Remotely Conducting Respiratory Clinical Research

How to Leverage New At-Home Spirometry Tools

Ryan Kelley
Published in
4 min readJun 1, 2020


Conducting research in the respiratory space has always been intricate. Lungs vary across demographics, baseline standards are fractured and often incomplete, and spirometry is a difficult procedure to get subjects to perform correctly.

This has resulted in many trials and studies being limited by the geography of the research center and bandwidth of the clinical team. Most studies require a patient to visit the clinic multiple times over the length of the study to perform spirometry under the coaching of a respiratory therapist.

This system, while inefficient, has basically worked well from 1960 [1] until March of 2020. When faced with the outbreak of COVID-19 many respiratory clinics shut their doors for all nonessential visits.

In-Clinic Spirometry is Now Risky

Even now as restrictions are loosening in some areas, in-clinic spirometry is still considered a high-risk procedure by the American Thoracic Society. This is because the forced exhale procedure can cause a large volume of aerosolized particles from the respiratory system to evacuate the body. This process puts everyone in the immediate vicinity at a much higher risk of contracting the disease from an infected patient.

This embargo on spirometry and in-clinic visits resulted in an “on pause until further notice” for most respiratory trials around the world.

The likelihood of COVID-19 being a short-term problem is very slim. It makes sense to develop a longterm strategy for coping with the new guidelines.

Remote Spirometry Provides a Way Forward

At VitalFlo, we have built our platform for researchers and clinicians to remotely monitor their patients’ respiratory condition. To do this we use spirometry and symptom surveys collected through a smartphone app; and air quality measurements from the EPA as well as an indoor air quality monitoring device.

I wish I could say our product offering was a brilliant strategic maneuver to capture the market as soon as the need arose, but the truth is far less interesting: the idea that would become VitalFlo was first posed by Dr. David Peden, the now-former president of the AAAAI, back in 2013. His initial concept was to prevent emergency room visits by collecting hard and soft endpoints from patients daily as opposed to the current quarterly visits.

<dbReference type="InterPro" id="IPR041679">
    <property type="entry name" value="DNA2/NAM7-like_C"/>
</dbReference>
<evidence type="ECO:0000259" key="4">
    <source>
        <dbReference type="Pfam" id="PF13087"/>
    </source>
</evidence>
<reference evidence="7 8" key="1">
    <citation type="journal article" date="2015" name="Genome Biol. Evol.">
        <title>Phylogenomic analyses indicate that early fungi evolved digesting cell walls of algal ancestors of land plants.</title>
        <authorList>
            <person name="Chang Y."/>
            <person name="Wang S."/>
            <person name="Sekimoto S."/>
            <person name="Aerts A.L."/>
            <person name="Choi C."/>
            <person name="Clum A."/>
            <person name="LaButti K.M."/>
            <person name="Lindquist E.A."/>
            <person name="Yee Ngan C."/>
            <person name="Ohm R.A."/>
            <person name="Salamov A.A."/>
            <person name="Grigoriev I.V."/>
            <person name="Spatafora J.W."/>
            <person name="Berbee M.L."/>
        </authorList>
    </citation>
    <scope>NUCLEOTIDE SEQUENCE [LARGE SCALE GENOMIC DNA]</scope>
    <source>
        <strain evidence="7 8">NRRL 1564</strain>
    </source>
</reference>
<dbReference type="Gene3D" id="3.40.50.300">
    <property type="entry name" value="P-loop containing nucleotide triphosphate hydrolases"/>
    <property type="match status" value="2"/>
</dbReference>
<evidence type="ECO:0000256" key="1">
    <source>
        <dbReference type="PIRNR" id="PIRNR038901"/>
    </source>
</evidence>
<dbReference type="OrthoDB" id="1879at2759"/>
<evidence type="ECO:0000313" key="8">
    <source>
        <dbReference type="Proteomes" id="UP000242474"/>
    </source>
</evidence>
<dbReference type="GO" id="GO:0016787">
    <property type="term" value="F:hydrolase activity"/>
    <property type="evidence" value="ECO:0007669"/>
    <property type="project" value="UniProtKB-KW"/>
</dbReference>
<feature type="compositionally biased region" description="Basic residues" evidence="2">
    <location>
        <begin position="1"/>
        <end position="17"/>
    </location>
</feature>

So, a team of dedicated University of North Carolina at Chapel Hill and North Carolina State University researchers set to work.

From the outset, VitalFlo has had one guiding principle: clinical validation.

After three years of rigorous incubation at the UNC/NCSU joint department of biomedical engineering in partnership with the UNC School of Medicine, VitalFlo launched as a company in 2017. We have continued to focus first on clinical validation; however, now as a digital health company we had additional directives:

  1. Clinical Validation
  2. Accuracy of Data
  3. Patient Privacy
  4. Return on Investment for Customers

Clinical Validation

At VitalFlo we have completed two clinical studies. We are in the process of wrapping up our third. Our first funding was from the National Science Foundation (NSF) from whom we now received an SBIR Phase I and II.

Our home base is the clinical research lab of Dr. Michelle Hernandez at UNC School of Medicine, where we will continue to develop and conduct respiratory research. Since launching as a company, we have gone on to partner with many of the academic research centers across the country.

Clinical validation is not a checkbox for us. Through our existing and future partnerships, we are continually working to iterate and improve the capabilities of our platform within the proper scientific framework

Accuracy of Data

We spend the majority of our time in the VitalFlo product team focused on how we consistently collect accurate data from patients at a high adherence rate. The bottom line is that if we do not collect accurate data, none of the data we collect matters.

Furthermore, we have a difficult physiological measurement to capture. Spirometry is traditionally a coached procedure that requires multiple attempts. We approached this problem with our mental model validation. Our first two clinical studies at the UNC school of medicine were studying the ability to capture accurate spirometry with a handheld spirometer.

We have spent more time and money on this problem than any other. The solution we have come to is video coaching of the correct technique, interactive user experience which the patient ‘drives’ to ensure proper completion of the procedure, and rigorous data validation on our backend.

The result is a smartphone app with a simple and efficient interface and a daily adherence rate of 60% as of May 2020.

Patient Privacy

At VitalFlo patient privacy is at the forefront of our minds. Digital health products can only consciously collect patient data if they can protect and be good stewards of that data.

An in-depth look at our security policies and standards is available upon request, but to answer the initial questions, we are HIPAA compliant, and we have been approved by three IRBs and their security reviews (and counting).

Return on Investment

At VitalFlo we are only as successful as our partners. There will always be humans to answer your questions. We will always begin an engagement by determining first what you need to achieve and if there is alignment.

And I myself will always be available for product feedback and feature suggestions. In every case I have seen so far an improvement for one customer makes the lives of all customers better.

If you are interested in learning more about our platform or what we can do to help your study or clinical practice reach out at any time:

All materials on Clinical validation, Data Accuracy, and Patient privacy are available upon request.